A new strategic vision for Robin Hood

By Wes Moore; CEO, Robin Hood

Over the course of three decades since its founding in 1988, Robin Hood has grown into an institution ingrained in the fabric of New York City and in philanthropy.

Today, we work closely with over 200 community-based nonprofits across New York City with a diverse portfolio of grants fueling interventions that attack poverty in New York City wherever it lives.

This remarkable organization has evolved so much over the past 30 years, but the tenets of our work have not changed. We use rigorous metrics and data to take bold action and create impactful solutions, we support the work of the very best nonprofits providing direct-service work in the poverty fight, and we follow the data wherever it leads us.

In June 2017, I was proud to take the helm of Robin Hood as its CEO. I grew up on the slippery precipice of poverty in Baltimore and the Bronx. The neighborhood in the Bronx where I moved when I was a child after my father died was one of the first communities that Robin Hood invested in back in 1988.

Shortly after I became CEO, we began a thorough but urgent strategic planning process to assess how Robin Hood could meet the current demands of the poverty fight. True to Robin Hood’s history and ethos, we followed the data.

Data from our Poverty Tracker — a unique representative survey of households in New York City over time — tell us that while the poverty rate in New York City has declined slightly over the past several years, hovering right around 19 percent, more than double that number — 42 percent of all New Yorkers — have experienced poverty at some point over the past three years.

Think about that…

In the largest, most prosperous city in the United States, nearly half of its residents have experienced poverty over the past three years.

The data tell us that it is far too difficult to permanently escape poverty — that far too many people in New York City and across the country move in and out of poverty over years, unable to achieve sustainable economic stability.

Led by that data, we engaged leaders from every community partner, created internal strategy committees among the Robin Hood staff, and spent time with hundreds of experts — from economists and sociologists to people in the communities we serve.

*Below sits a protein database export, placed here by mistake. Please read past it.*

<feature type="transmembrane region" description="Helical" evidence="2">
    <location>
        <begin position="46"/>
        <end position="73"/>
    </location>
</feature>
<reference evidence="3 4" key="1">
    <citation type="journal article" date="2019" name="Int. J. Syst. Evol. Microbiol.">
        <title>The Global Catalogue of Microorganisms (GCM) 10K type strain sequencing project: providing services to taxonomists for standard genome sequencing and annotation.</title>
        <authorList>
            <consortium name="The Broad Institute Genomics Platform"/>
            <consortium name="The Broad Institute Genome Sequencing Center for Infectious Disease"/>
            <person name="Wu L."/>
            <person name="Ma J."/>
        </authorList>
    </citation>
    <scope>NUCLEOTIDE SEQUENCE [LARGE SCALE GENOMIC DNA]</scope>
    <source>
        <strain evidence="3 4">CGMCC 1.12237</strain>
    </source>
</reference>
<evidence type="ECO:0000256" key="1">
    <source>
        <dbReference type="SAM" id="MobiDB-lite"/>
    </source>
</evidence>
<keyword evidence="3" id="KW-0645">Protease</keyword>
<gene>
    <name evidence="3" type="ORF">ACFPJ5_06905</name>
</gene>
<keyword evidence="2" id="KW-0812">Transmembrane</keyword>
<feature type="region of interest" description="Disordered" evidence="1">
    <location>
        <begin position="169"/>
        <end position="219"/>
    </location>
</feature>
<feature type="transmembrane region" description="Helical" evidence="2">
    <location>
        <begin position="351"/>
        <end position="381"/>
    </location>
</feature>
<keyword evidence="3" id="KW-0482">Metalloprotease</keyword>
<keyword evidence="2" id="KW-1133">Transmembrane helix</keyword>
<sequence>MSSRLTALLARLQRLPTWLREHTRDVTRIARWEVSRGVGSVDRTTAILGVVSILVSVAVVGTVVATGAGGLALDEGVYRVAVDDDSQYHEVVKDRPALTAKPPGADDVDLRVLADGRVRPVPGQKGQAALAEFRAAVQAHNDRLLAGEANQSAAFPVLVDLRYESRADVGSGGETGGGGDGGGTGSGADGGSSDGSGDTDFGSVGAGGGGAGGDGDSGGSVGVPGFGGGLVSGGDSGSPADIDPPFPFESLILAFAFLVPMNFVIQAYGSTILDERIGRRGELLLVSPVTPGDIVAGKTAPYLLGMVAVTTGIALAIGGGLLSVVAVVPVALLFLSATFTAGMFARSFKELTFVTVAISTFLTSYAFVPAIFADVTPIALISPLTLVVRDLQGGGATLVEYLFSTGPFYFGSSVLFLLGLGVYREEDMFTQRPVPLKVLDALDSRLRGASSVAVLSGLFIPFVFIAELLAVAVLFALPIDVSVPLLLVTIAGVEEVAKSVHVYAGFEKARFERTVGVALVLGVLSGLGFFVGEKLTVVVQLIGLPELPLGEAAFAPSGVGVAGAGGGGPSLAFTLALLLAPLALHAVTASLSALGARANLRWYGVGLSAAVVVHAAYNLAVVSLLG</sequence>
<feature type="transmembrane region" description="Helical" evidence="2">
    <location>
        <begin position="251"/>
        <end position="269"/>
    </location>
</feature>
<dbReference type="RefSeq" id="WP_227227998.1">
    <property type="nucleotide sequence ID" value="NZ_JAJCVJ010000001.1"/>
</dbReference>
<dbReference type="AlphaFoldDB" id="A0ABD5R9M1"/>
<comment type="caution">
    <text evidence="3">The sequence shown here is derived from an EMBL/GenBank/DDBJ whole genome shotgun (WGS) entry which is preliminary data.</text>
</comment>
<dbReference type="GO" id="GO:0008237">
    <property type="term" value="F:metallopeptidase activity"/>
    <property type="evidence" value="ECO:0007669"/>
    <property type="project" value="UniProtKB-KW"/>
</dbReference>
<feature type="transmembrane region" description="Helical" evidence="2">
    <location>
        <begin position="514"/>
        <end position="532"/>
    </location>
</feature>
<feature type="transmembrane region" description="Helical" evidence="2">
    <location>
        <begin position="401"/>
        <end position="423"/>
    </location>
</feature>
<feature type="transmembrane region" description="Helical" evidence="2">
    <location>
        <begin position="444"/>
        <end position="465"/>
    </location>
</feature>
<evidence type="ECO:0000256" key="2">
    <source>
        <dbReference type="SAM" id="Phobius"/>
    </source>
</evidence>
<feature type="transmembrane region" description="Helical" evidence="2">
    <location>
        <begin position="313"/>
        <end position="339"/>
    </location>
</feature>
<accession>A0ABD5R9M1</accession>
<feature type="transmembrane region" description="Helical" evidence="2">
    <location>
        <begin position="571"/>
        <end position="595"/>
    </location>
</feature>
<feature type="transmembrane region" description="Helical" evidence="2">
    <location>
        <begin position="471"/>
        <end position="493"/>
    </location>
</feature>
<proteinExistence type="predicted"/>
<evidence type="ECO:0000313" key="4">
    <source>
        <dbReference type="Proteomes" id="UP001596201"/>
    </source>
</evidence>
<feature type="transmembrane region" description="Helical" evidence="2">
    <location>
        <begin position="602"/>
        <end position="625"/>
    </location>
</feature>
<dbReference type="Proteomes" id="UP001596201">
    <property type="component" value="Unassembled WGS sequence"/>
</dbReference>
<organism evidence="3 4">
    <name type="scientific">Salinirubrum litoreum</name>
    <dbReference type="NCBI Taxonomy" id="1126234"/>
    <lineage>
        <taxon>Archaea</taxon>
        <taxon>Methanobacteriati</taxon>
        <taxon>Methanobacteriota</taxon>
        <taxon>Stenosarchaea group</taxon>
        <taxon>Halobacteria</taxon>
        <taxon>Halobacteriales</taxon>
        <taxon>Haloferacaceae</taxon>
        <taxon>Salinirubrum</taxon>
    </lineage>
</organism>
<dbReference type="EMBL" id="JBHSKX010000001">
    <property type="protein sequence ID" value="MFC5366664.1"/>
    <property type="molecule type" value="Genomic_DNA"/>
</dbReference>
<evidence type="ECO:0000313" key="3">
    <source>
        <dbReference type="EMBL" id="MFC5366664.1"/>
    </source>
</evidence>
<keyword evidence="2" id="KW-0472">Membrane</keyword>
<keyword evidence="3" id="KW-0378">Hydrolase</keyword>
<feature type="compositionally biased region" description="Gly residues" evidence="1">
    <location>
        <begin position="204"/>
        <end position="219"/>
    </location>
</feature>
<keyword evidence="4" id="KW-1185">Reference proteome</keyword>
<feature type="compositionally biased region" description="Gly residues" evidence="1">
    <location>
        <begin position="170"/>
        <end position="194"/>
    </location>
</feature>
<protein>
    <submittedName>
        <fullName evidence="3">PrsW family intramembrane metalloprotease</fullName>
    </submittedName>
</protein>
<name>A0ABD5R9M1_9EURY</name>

The conclusion of that process was a new strategic vision — announced at our “No City Limits: Reimagining the Poverty Fight,” conference on Feb. 4:

Robin Hood must approach this work with a focus on lifting households in New York City from poverty measurably and sustainably.

We must acknowledge that we are not in this pervasive state of poverty because philanthropy or direct service interventions did not do their jobs.

We must supplement the metrics that guide our grantmaking with a lens toward getting families to a threshold where their chances to falling back into poverty are greatly diminished.

We must address the systems, structures, and the narratives that hold and keep people back.

We must elevate the voices of those closest the problems as we work toward solutions.

We must acknowledge that racism, sexism, homophobia, and prejudice or discrimination in any form are major contributors to poverty that must be addressed and combated in our work.

We must support our direct grantmaking with increased capacities to import and export effective interventions and address policies.

And we must move in partnership in all that we do, knowing that no one individual, initiative, or organization alone can affect meaningful progress on a problem as complex and pervasive as poverty.

Robin Hood has so much to be proud of over the past 30 years; and I’m proud to lead an organization that will never be satisfied.

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